Obama declines using administrative action to push immigration reform

President Obama suggested that he would not pursue reforms to the immigration system through regulations or other administrative policies.

The president said it was important for immigration reform to go through Congress, lest opponents of comprehensive reform use regulations as a political opportunity.

"You know, it is a very difficult thing to do administratively, and because we want comprehensive reform, and because we want the Dream Act, what we don't want to do is give an excuse to the opposition to say, 'Obama's trying to do an end-run around Congress,'" Obama said during an interview on Telemundo when asked what options he has to pursue immigration reform.

Obama has faced criticism from the Hispanic community for failing to follow through on his pledge to reform the immigration system. He told members of the Congressional Hispanic Caucus (CHC) last week, though, that he would not "walk away" from reform, and called on Republicans to join him in passing legislation.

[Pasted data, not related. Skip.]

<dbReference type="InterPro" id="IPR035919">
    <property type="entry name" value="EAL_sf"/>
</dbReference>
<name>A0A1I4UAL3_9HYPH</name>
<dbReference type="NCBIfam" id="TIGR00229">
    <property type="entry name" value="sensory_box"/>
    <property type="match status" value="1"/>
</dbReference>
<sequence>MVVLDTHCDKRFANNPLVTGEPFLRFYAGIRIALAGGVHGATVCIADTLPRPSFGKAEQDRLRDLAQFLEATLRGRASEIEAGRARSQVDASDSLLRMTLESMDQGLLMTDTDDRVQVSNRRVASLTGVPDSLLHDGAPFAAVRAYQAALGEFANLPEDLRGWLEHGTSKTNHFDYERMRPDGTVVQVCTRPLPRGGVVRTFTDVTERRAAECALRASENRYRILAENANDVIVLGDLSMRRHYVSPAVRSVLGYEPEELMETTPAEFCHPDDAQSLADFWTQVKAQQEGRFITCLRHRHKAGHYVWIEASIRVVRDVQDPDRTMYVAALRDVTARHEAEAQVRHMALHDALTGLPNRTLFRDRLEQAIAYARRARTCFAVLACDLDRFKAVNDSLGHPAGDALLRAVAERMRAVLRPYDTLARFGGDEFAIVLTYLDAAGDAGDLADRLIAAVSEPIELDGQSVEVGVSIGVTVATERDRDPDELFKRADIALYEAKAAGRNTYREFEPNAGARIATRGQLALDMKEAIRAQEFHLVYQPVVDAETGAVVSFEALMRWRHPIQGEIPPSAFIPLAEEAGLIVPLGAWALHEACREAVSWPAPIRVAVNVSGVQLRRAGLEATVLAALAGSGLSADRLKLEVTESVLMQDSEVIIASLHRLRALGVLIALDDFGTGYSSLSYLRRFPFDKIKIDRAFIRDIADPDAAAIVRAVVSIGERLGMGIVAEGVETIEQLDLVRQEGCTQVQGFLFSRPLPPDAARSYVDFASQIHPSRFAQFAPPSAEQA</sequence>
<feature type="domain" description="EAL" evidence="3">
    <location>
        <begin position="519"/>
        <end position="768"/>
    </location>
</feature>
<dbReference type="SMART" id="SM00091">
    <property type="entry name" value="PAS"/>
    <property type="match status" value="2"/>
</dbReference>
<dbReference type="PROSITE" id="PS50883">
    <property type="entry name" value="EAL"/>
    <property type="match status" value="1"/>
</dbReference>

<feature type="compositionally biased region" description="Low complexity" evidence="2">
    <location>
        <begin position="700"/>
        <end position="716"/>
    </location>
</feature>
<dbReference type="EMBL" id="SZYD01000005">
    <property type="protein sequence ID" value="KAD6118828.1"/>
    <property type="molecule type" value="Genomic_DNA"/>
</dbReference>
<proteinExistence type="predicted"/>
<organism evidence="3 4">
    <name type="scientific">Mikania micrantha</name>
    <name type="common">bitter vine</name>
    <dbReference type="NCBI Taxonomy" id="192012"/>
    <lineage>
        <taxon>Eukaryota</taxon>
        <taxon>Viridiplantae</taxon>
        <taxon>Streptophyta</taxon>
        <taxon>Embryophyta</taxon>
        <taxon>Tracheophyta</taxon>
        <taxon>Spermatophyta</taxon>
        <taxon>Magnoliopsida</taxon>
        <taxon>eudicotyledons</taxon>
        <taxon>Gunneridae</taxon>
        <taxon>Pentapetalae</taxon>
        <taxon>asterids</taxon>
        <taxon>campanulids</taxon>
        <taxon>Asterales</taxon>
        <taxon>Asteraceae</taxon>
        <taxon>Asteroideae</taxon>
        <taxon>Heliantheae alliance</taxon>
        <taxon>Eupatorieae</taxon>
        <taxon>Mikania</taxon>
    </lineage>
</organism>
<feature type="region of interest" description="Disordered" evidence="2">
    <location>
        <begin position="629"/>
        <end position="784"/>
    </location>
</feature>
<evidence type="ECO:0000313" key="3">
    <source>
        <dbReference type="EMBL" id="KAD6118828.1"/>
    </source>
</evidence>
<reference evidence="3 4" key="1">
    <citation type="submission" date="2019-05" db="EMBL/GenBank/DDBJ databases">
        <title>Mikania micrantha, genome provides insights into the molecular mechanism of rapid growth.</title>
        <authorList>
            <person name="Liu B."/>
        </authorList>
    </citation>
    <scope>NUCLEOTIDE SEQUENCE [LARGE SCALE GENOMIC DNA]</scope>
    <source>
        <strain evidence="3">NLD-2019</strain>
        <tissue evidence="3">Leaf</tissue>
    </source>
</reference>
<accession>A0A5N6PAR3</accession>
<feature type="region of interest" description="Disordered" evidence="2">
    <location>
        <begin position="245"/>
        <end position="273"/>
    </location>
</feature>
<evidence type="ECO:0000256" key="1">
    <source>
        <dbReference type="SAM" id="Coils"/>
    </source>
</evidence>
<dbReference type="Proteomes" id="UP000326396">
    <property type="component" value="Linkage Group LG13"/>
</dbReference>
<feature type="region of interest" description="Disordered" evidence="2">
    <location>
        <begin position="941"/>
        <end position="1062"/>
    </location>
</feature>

But Republicans in the Senate have appeared unwilling to find middle ground with the president over immigration. The Senate GOP has said it would oppose including the Dream Act, a piece of immigration legislation favored by many Democrats, in the Defense Authorization bill.

"It appears we're not going to get this done before the election," Obama told Telemundo of the Dream Act.

Obama stressed the need for consensus, though, a week after calling out Republican senators who'd favored comprehensive immigration reform under President George W. Bush, but who have now shifted to oppose similar legislation.

"We've got to build a consensus around this country," said the president. "I think we can."

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